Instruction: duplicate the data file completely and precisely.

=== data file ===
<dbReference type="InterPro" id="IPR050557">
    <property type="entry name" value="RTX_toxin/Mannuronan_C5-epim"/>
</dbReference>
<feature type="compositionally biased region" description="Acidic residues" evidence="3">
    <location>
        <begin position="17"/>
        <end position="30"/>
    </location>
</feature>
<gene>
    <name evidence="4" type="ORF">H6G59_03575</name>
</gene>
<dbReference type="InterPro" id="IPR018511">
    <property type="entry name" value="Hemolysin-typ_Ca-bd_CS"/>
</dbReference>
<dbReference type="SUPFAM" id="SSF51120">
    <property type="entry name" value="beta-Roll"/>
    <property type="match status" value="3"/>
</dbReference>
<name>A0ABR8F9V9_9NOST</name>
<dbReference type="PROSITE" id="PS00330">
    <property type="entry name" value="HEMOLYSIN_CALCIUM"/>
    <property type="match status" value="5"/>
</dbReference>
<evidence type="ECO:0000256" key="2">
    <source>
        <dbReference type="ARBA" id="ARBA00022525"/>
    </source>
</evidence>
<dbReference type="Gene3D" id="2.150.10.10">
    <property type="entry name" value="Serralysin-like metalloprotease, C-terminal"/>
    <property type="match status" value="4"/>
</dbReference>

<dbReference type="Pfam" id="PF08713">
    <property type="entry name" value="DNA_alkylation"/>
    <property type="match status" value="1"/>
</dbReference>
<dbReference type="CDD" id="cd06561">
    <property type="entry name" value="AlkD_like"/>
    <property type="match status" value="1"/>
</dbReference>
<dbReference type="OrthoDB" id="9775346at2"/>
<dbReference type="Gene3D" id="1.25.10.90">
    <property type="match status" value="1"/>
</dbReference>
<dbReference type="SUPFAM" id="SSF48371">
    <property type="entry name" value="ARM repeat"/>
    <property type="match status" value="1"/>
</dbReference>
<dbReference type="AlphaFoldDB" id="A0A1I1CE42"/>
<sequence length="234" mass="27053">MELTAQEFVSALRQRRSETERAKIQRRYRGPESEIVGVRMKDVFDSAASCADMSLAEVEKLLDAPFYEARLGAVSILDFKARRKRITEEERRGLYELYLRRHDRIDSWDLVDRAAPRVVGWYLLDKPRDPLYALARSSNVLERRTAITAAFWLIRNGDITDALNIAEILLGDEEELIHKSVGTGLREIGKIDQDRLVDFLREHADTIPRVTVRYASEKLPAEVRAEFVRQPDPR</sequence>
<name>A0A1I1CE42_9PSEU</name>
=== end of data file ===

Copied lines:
<dbReference type="InterPro" id="IPR050557">
    <property type="entry name" value="RTX_toxin/Mannuronan_C5-epim"/>
</dbReference>
<feature type="compositionally biased region" description="Acidic residues" evidence="3">
    <location>
        <begin position="17"/>
        <end position="30"/>
    </location>
</feature>
<gene>
    <name evidence="4" type="ORF">H6G59_03575</name>
</gene>
<dbReference type="InterPro" id="IPR018511">
    <property type="entry name" value="Hemolysin-typ_Ca-bd_CS"/>
</dbReference>
<dbReference type="SUPFAM" id="SSF51120">
    <property type="entry name" value="beta-Roll"/>
    <property type="match status" value="3"/>
</dbReference>
<name>A0ABR8F9V9_9NOST</name>
<dbReference type="PROSITE" id="PS00330">
    <property type="entry name" value="HEMOLYSIN_CALCIUM"/>
    <property type="match status" value="5"/>
</dbReference>
<evidence type="ECO:0000256" key="2">
    <source>
        <dbReference type="ARBA" id="ARBA00022525"/>
    </source>
</evidence>
<dbReference type="Gene3D" id="2.150.10.10">
    <property type="entry name" value="Serralysin-like metalloprotease, C-terminal"/>
    <property type="match status" value="4"/>
</dbReference>

<dbReference type="Pfam" id="PF08713">
    <property type="entry name" value="DNA_alkylation"/>
    <property type="match status" value="1"/>
</dbReference>
<dbReference type="CDD" id="cd06561">
    <property type="entry name" value="AlkD_like"/>
    <property type="match status" value="1"/>
</dbReference>
<dbReference type="OrthoDB" id="9775346at2"/>
<dbReference type="Gene3D" id="1.25.10.90">
    <property type="match status" value="1"/>
</dbReference>
<dbReference type="SUPFAM" id="SSF48371">
    <property type="entry name" value="ARM repeat"/>
    <property type="match status" value="1"/>
</dbReference>
<dbReference type="AlphaFoldDB" id="A0A1I1CE42"/>
<sequence length="234" mass="27053">MELTAQEFVSALRQRRSETERAKIQRRYRGPESEIVGVRMKDVFDSAASCADMSLAEVEKLLDAPFYEARLGAVSILDFKARRKRITEEERRGLYELYLRRHDRIDSWDLVDRAAPRVVGWYLLDKPRDPLYALARSSNVLERRTAITAAFWLIRNGDITDALNIAEILLGDEEELIHKSVGTGLREIGKIDQDRLVDFLREHADTIPRVTVRYASEKLPAEVRAEFVRQPDPR</sequence>
<name>A0A1I1CE42_9PSEU</name>